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The Genesee Transportation Council did a survey of local travel, including modes of transportation, number of miles, number of trips and attitudes about public transit.

The late-2011 Internet and phone survey of 3,671 households in Monroe, Livingston, Ontario and Wayne counties is rather fascinating.

Nine percent of respondents said they walked, biked or rode the bus regularly. Of those who did not, 40 percent said they would seek alternatives to cars if gas prices hit $4.00 a gallon. That would be 114,000 commuters.

Twenty percent of people said gas would have to get up to $8.50 for them to consider another means of transportation. That’s a lot of people willing to shell out huge bucks to keep driving!

Not surprisingly, the more money people make, the higher gas prices would have to go for them to ditch their cars.

The majority of people said their “car is king.” White people earning more than $200,000 were most likely to agree with the statement.

 

The survey also found women are the errand-runners:

Women account for most trips, and the disparity with men is greatest at shorter distances. The necessity of juggling trips, here and nationally, falls mainly to women. Women are far more likely than men to make multiple stops — called trip chaining — on their way to or from home. This is significant because we have been witnessing a feminization of poverty” in America over the past two decades, as more elderly women and single women with children of all races and ethnicities fall into poverty and the time and costs required by transportation become a significant burden.

 Links of the Day:

– None of the local political ads we’re seeing on television are up to snuff, according to this excellent fact-check.

– Only one thing is standing in Andrew Cuomo’s wayHillary Clinton.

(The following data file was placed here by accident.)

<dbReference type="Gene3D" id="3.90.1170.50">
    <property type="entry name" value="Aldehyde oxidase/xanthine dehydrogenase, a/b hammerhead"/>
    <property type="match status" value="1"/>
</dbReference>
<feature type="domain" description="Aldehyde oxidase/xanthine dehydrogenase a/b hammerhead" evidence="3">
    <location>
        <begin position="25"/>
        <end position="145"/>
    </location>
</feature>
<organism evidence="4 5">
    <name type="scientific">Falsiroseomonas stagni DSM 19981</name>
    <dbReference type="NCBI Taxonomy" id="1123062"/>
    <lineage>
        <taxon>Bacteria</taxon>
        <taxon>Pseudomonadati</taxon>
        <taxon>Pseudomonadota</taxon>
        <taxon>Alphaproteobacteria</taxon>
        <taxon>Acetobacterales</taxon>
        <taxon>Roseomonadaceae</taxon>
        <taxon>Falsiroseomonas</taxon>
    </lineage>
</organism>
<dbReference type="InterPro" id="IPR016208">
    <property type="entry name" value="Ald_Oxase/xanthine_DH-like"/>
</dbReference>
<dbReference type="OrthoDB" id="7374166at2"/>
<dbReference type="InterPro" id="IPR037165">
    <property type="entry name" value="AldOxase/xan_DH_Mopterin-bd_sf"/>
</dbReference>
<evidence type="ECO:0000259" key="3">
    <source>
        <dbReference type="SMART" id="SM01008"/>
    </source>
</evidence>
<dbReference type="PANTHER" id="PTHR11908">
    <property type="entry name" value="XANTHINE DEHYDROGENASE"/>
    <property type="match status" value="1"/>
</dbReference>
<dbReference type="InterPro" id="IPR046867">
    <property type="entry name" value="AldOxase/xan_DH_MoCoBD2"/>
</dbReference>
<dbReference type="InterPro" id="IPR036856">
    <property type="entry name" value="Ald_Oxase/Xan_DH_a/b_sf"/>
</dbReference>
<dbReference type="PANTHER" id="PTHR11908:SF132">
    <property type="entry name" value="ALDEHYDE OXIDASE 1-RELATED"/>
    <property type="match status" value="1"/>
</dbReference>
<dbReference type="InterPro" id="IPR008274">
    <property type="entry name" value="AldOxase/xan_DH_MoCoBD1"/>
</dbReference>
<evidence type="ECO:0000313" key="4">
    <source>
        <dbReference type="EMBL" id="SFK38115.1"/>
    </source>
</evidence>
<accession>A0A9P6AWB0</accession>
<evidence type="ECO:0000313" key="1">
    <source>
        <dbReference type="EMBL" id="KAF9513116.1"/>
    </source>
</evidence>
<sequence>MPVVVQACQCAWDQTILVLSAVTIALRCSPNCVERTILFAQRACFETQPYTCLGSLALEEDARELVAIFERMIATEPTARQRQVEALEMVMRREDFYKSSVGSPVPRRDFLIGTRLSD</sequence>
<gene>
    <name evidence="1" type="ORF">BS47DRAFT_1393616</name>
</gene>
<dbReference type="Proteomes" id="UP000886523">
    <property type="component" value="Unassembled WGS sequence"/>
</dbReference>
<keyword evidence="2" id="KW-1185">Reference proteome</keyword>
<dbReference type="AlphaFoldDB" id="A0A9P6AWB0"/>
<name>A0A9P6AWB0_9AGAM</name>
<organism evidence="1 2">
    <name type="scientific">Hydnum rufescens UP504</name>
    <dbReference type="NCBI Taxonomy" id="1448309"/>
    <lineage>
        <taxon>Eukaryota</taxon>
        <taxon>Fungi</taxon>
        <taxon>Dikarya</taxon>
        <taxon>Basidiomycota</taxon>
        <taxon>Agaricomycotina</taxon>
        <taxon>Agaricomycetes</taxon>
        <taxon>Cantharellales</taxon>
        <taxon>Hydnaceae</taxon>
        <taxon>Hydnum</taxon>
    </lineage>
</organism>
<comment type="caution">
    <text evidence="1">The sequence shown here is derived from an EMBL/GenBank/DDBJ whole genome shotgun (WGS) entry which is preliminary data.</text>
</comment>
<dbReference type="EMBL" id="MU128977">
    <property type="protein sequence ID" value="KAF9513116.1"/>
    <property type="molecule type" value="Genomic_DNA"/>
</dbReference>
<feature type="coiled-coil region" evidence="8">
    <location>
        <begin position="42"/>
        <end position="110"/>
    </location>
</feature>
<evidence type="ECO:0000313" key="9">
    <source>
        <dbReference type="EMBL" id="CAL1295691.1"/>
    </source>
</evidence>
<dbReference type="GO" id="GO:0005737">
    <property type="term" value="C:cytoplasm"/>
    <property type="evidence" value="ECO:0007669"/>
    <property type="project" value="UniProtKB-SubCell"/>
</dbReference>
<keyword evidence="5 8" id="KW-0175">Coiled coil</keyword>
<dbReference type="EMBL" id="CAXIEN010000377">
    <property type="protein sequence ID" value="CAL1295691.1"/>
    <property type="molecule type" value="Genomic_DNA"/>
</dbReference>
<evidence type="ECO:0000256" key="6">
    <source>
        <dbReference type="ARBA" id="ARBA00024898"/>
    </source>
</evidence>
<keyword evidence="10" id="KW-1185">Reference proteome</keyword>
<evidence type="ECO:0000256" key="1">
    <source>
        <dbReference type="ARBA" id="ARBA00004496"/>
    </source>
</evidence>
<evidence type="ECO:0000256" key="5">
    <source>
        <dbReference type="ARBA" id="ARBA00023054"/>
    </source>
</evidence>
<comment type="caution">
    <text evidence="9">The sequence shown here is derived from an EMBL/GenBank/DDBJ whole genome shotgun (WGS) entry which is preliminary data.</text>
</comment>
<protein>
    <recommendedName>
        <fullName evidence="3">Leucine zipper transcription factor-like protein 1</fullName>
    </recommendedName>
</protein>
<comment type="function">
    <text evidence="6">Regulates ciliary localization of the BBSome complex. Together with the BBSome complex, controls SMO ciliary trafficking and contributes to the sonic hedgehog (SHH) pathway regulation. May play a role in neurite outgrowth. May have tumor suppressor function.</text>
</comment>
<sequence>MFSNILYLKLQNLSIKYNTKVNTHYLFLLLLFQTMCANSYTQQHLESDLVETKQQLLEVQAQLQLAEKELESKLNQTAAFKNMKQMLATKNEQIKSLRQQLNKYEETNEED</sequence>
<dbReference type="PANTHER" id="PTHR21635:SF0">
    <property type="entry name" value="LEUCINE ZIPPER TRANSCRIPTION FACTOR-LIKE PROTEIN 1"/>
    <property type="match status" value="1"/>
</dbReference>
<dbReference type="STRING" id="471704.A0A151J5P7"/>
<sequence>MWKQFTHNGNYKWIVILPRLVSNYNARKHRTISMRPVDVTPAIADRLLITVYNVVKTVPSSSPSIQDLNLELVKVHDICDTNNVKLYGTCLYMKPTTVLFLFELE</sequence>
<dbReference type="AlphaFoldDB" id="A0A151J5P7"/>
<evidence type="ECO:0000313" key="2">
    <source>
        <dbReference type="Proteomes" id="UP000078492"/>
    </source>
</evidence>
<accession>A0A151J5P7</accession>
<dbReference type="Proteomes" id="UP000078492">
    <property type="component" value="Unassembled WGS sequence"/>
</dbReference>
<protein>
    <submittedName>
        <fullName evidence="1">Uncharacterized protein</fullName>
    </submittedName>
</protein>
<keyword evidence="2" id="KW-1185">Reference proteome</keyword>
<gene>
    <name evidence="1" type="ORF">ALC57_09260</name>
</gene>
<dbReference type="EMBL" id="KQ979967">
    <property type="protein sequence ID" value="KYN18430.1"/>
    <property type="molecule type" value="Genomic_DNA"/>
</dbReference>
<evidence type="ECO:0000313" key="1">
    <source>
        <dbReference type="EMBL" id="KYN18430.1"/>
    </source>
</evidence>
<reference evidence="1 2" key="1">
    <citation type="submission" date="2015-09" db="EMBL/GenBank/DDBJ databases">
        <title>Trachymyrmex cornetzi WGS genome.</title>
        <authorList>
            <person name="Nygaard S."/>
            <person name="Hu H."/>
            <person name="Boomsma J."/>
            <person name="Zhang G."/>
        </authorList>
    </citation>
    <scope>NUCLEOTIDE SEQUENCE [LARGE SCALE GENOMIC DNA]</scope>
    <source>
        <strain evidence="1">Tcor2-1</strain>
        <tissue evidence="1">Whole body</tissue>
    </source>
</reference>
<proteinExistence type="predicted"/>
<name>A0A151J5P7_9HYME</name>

– Buffalo college students keep getting beat up and robbed in late-night attacks.

– California is now allowing the sale of some homemade food.

Links of the Day:

– Here we are again. Gas prices are on the way up. In Rochester, we’re paying $3.82 a gallon, up 36 cents in last year.

The Buffalo News reports:

As the price at the pump continues its steady rise, expect ride-sharing, public transportation and fuel-efficient vehicles to become more popular — as they did during previous price hikes.

But people here are reliant on their cars, and drivers tend to go back to their old, gas-gulping habits when prices go down again in the fall.

However, experts say we could see $4.50-per-gallon gas here — and $5 per gallon in the most expensive cities in the country.

And those record prices could be a catalyst for real change in our national motor-vehicle network, easing the way for cars powered by electricity, natural gas or other alternatives.

“When you get to $4.50 a gallon, the math [on a hybrid car] works,” said Tony Daily, general manager of the Towne Automotive Group. “At $3 a gallon, it doesn’t.”

In Monroe County, 7 percent of workers carpool and 2 percent take public transportation, according to the Census. The number of carpoolers has been dropping. In 1980 15 to 20 percent of us carpooled.

Do you see that changing if gas prices get to a certain level? The trend over the last 30 years says no.

– Yet another column in the Wall Street Journal about Kodak knocks Rochester:

Its digital imaging division, locked up in its headquarters in Rochester, always appeared to be under pressure to create synergies between film and digital. But doing digital from Rochester was always going to be a challenge.

– What’s the future of the telecommunications industry? One expert compares it to rise and fall of the railroad industry. Rochester is a mini-telecom hub, so it’s worth paying attention to this sector.

– The old “Hello Rochester” 13WHAM commercial that ran in the Oscars was a big hit. You can find more vintage stuff on the station’s Creative Services web page.

– What’s a news station to do when it has cellphone video of a mayor playfully slapping a woman’s butt?